Eliminating property taxes in PA?


Pennsylvania homeowners pay one of the highest property taxes in the country.

Some shell out thousands each year.

But what if you no longer had to pay?

Some say it's closer to a reality than many believe.

An alliance in Pennsylvania says if passed, a grassroots bill will eliminate rising school property taxes that have caused headaches, and sometimes worse, for homeowners.

More than 100 concerned taxpayers packed Lackawanna College Theater Wednesday night in Scranton.

They hope House Bill and Senate Bill 76 will totally eliminate school property taxes across the state.

The bill was started by the Pennsylvania Coalition of Taxpayer Associations, an alliance of 87 grassroots taxpayer advocacy groups from across the state.

The group says school property taxes continue to rise each year while the way we finance our education system continues to crumble.

They believe it's time to find another way to fund our school districts.

The bill has the support from local Representative Kevin Haggerty.

Haggerty says many homeowners have or are close to losing their homes because of rising property taxes.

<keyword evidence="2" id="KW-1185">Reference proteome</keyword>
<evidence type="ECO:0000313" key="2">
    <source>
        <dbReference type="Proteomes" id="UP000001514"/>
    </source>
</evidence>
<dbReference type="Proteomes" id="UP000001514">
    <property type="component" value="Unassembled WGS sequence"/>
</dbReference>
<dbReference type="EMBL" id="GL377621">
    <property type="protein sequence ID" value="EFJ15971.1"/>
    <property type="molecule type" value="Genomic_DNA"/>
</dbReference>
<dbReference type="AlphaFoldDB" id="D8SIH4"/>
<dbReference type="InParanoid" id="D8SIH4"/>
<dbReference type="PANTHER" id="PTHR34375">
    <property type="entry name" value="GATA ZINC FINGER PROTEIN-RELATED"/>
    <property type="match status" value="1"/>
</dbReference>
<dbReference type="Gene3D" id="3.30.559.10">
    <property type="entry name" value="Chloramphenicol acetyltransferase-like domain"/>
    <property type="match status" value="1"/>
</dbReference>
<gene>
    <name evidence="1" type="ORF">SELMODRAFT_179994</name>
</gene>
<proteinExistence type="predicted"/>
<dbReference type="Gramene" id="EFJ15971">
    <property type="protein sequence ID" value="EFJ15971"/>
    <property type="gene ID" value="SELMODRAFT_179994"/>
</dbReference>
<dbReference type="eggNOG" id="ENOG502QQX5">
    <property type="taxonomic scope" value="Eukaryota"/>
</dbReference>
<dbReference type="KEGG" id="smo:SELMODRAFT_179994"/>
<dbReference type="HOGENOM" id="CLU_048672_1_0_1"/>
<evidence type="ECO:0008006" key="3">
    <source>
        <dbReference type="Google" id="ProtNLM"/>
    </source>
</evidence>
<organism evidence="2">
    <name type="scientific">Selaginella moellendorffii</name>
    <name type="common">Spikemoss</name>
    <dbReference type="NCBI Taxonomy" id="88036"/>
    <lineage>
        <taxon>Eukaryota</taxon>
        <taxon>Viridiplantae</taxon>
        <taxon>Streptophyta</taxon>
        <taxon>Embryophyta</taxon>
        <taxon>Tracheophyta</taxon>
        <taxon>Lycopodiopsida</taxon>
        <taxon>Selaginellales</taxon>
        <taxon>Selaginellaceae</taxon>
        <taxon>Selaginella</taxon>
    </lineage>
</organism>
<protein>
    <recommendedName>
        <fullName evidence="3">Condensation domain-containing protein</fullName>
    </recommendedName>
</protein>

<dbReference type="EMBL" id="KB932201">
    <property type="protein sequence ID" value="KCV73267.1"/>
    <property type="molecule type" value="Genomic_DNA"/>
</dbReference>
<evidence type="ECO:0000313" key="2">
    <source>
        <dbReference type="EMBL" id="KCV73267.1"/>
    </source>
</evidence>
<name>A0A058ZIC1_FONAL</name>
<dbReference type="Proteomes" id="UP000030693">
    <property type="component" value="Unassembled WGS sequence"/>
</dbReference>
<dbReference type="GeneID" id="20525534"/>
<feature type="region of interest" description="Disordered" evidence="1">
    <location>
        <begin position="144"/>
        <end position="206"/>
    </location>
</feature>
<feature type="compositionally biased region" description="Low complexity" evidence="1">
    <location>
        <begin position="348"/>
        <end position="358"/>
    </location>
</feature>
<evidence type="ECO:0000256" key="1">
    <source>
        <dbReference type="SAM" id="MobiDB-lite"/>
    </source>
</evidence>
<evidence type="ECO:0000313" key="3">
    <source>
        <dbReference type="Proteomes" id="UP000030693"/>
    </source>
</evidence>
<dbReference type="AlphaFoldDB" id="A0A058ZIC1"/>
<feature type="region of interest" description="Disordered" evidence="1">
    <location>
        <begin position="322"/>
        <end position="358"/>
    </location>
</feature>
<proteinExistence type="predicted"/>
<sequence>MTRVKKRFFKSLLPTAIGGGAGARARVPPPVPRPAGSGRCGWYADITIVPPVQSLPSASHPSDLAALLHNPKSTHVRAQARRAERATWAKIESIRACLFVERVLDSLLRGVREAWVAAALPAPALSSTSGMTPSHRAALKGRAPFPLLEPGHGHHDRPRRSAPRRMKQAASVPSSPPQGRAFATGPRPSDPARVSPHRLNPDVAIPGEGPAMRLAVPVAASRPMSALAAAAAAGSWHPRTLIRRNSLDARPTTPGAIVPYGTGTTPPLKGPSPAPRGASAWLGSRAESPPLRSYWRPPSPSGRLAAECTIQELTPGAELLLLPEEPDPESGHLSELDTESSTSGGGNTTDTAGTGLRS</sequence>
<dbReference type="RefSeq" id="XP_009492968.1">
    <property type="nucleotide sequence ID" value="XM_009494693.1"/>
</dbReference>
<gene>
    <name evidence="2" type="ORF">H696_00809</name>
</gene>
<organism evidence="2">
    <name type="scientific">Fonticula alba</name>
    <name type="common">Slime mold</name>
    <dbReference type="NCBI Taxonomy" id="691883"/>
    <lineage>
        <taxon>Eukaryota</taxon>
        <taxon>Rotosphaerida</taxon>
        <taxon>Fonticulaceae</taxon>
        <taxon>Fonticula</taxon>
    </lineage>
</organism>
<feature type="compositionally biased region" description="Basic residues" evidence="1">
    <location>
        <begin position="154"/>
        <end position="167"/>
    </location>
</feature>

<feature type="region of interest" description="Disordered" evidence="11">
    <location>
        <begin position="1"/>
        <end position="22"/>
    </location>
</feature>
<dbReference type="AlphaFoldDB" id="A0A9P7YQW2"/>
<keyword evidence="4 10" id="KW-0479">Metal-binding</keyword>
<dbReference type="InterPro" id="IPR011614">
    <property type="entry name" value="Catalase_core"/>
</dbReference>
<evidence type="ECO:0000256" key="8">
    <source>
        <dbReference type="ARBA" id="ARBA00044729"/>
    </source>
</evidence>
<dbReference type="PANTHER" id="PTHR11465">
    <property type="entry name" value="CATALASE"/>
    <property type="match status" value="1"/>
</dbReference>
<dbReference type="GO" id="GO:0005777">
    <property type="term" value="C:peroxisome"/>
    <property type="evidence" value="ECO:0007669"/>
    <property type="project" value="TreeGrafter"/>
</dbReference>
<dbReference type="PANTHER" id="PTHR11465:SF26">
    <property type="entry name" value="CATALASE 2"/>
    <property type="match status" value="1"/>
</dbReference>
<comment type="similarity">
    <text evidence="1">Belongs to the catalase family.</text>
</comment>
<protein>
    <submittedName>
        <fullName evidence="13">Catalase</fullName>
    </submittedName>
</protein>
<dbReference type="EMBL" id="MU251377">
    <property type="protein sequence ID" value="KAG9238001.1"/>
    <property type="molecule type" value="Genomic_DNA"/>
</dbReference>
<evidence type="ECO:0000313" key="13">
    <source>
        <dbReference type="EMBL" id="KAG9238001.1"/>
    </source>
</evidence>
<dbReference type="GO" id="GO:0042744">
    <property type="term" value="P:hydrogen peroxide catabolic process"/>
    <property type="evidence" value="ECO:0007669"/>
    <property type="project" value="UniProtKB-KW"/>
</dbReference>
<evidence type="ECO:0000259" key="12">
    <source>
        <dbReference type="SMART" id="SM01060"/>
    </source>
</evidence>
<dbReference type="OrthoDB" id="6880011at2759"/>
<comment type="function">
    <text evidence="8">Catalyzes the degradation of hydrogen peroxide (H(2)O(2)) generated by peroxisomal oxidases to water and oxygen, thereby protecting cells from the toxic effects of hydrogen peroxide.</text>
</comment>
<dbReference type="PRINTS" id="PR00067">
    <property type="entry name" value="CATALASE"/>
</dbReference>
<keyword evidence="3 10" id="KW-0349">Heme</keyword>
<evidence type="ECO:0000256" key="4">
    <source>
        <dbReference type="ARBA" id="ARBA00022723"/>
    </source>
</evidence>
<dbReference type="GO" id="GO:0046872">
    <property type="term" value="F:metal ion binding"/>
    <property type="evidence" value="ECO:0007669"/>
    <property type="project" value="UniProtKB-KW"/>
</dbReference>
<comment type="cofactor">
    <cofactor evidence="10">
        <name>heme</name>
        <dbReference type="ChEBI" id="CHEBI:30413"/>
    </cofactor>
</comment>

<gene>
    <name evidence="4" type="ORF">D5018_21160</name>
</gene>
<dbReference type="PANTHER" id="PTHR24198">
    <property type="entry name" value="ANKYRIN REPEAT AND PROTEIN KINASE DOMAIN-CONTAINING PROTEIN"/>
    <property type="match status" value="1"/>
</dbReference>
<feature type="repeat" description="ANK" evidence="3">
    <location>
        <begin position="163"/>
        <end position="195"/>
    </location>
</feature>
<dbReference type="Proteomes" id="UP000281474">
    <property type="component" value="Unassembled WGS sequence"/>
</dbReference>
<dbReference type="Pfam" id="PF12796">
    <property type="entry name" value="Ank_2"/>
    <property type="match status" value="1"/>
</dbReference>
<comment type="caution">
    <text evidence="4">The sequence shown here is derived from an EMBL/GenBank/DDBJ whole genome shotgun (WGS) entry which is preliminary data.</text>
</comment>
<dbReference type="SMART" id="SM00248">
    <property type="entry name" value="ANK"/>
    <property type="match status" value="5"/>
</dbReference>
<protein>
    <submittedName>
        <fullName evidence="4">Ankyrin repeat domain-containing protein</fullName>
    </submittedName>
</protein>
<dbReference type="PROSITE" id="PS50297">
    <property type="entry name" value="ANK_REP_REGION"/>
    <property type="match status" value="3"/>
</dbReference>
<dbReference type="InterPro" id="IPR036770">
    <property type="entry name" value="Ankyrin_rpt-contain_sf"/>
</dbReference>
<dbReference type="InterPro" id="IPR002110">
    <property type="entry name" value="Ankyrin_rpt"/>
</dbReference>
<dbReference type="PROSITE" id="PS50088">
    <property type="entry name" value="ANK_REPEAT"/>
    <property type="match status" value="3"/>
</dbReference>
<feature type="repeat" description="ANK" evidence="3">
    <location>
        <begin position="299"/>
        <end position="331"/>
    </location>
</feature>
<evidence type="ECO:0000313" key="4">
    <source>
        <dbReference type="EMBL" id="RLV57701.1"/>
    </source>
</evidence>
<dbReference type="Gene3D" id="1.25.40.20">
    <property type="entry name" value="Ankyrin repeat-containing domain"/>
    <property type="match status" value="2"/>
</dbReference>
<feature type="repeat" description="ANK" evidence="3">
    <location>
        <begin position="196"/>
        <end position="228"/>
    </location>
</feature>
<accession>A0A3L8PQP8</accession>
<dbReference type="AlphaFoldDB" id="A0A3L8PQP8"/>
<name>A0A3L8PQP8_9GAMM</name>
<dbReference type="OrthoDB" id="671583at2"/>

"The city of Scranton which I represent is the worst,” Haggerty said.

“We have the highest property taxes probably in the state of PA. Our schools are not doing well in the city of Scranton. Out of the 500 school districts, there's only 6 school districts that are on a watch list and we are one of them. So why are we paying these high property taxes?"

Right now, a person who owns a $250,000 dollar home in Kingston will pay about $4,000 a year in property taxes.

Compare that to the state average of $3,765.

The national average is just a little more than three thousand dollars.

"Property taxes can be very unfair. There's a lot of people who pay more than they can afford,” Robert Waldeck, who attended the meeting, said.

“So, there definitely needs to be something that needs to be done about that. There certainly needs to be changes, but I just don't know if this is the right way."

If this is passed, the goal is to eliminate school property taxes over a two-year period.

According to the P.C.T.A., public schools will not lose funding. The state would ultimately increase other taxes like sales and income tax by 1% to make up for it.

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